A Final Word[Page 82]
At this point, what remains to say? Simply this – we want school communities to be free of bullying behaviour. As professionals within the field of education, and as members of school communities, this would be the optimal outcome, and what we feel could be the most solid contribution that we can make towards a society that is similarly free of physical and psychological violence.
Is this just a pipe dream? Hopefully not. As human beings, we are responsible for the society in which we live. We cannot say that we are ‘not involved’ or that it is ‘nothing to do with us’. Human beings are capable of choices.
This is why we felt that adults in all possible bullying situations must intervene. If we fail to do so, then we must think about whom we are failing. As well as this failing in our duty of care to our young people, we should also think about what else has been lost on a broader scale when we fail to intervene in situations of bullying behaviour.
Many parents and those who work with young people in educational settings are concerned as to the effect that the media has on young people's attitudes and behaviour. Do violent films cause violent behaviour? Young people are certainly more exposed to anti-social, pro-violence messages from films, television, books and magazines, computer games and the Internet than ever before, and this increasing exposure unfortunately looks set to continue.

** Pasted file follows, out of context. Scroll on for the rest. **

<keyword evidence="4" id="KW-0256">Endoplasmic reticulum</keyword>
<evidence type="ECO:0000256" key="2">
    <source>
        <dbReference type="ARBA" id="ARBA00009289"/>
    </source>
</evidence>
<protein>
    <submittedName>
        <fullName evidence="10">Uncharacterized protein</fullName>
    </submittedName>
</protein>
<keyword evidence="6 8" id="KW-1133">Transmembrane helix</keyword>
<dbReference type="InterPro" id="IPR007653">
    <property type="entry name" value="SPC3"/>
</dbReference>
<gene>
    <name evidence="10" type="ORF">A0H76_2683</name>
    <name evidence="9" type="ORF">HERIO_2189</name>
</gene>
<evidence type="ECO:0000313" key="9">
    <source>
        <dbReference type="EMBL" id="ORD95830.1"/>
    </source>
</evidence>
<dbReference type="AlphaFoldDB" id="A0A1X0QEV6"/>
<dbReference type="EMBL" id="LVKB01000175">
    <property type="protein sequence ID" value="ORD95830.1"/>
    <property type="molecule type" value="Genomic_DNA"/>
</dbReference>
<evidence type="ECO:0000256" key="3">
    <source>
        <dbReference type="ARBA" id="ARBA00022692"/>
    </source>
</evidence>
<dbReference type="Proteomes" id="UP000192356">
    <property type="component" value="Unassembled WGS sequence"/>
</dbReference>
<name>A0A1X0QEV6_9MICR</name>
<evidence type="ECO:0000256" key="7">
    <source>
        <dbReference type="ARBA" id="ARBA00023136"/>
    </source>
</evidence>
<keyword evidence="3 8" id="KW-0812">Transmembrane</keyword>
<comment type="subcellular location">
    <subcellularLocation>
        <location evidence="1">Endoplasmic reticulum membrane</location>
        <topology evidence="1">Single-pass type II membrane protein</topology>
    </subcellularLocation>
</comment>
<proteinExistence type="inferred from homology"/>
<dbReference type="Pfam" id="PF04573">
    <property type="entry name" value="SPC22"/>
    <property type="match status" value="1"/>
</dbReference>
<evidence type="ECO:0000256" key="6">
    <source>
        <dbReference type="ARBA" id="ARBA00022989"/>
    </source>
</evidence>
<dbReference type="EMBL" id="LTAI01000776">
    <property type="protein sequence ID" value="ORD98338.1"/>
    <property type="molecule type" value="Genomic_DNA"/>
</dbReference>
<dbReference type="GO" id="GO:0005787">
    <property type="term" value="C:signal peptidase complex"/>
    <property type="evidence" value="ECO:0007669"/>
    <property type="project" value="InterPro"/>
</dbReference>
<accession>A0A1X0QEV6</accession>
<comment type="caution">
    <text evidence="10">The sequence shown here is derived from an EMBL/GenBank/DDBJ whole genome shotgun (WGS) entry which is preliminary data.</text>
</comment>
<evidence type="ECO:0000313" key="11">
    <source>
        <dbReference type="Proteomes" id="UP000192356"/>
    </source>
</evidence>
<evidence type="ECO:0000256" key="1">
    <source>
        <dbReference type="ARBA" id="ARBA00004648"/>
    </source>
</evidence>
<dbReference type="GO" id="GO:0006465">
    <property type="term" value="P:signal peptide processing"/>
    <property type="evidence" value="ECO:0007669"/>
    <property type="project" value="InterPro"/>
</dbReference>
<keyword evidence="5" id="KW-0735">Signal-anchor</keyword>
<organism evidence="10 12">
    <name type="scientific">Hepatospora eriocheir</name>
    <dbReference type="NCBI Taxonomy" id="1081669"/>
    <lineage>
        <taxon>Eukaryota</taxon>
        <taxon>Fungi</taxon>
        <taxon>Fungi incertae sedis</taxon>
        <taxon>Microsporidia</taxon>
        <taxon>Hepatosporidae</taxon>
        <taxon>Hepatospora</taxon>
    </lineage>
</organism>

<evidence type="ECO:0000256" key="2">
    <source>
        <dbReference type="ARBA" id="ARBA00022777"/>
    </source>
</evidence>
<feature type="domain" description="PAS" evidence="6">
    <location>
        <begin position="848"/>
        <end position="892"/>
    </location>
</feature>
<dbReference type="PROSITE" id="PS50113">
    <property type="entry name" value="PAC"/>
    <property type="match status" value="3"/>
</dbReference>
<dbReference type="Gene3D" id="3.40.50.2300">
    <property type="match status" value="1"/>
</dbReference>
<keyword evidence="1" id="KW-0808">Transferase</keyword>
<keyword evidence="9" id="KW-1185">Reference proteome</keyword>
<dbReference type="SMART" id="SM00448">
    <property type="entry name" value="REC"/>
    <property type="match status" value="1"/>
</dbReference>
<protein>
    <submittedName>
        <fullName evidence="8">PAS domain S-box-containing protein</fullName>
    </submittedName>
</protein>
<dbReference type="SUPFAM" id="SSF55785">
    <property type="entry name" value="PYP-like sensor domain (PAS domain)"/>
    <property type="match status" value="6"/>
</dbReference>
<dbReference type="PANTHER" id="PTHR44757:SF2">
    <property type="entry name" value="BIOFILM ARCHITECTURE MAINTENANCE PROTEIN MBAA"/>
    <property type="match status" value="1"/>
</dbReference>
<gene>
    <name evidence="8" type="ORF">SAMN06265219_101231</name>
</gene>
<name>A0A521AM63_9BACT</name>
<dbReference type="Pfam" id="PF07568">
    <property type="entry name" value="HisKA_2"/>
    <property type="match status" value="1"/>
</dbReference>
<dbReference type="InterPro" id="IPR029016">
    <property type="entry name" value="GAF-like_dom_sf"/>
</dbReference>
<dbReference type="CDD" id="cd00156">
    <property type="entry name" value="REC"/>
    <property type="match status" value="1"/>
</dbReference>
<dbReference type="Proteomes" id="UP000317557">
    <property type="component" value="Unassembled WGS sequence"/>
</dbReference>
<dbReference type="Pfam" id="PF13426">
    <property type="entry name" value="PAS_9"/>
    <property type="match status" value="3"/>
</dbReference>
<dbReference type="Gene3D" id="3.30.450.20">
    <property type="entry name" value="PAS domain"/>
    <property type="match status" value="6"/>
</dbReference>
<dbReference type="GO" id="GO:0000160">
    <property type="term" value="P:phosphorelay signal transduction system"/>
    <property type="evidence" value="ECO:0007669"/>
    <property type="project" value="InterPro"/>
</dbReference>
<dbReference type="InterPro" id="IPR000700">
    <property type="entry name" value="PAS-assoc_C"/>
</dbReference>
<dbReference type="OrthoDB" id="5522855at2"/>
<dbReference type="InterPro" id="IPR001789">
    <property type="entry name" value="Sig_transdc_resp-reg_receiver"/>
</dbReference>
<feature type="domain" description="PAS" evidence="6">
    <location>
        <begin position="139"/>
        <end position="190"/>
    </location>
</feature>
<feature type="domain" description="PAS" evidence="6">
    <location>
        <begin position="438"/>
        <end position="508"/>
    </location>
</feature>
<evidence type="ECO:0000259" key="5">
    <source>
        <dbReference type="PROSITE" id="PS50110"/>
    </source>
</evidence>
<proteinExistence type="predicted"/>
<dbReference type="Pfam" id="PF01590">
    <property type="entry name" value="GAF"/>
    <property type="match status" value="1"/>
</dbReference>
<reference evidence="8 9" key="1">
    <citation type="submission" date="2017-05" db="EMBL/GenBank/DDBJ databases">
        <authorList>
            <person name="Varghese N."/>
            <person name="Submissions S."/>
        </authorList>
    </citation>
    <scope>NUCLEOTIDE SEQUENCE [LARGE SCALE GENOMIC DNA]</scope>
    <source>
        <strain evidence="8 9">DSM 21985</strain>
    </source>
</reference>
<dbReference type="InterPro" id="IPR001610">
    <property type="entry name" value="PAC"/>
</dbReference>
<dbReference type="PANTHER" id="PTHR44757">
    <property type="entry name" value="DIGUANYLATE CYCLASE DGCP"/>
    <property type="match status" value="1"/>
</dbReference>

As Nelson Mandela said in his Foreword to the World Report on Violence and Health (World Health Organisation, 2002), ‘We owe it to our children – the most vulnerable citizens in society – a life free from violence and fear’. In order to achieve this everyone must, as Mandela said, ‘be tireless in our efforts’ to attain a non-violent society. So what better place to start than in the school and home?
If this book has provided some ideas for concrete ways in which members of school communities can, in collaboration, intervene against bullying and aggressive behaviour in schools, then we will have succeeded in our aims.
[Page 83]In different parts of the book, we have encouraged readers to contact us, should they have some additional insight into the issues that we describe, or perhaps have experiences or knowledge that may serve to illuminate and address weaknesses in the text. This is not a mere pretence at academic humility, but rather a genuine request. The authors of this book, and the team with which they work, may be contacted via the following details: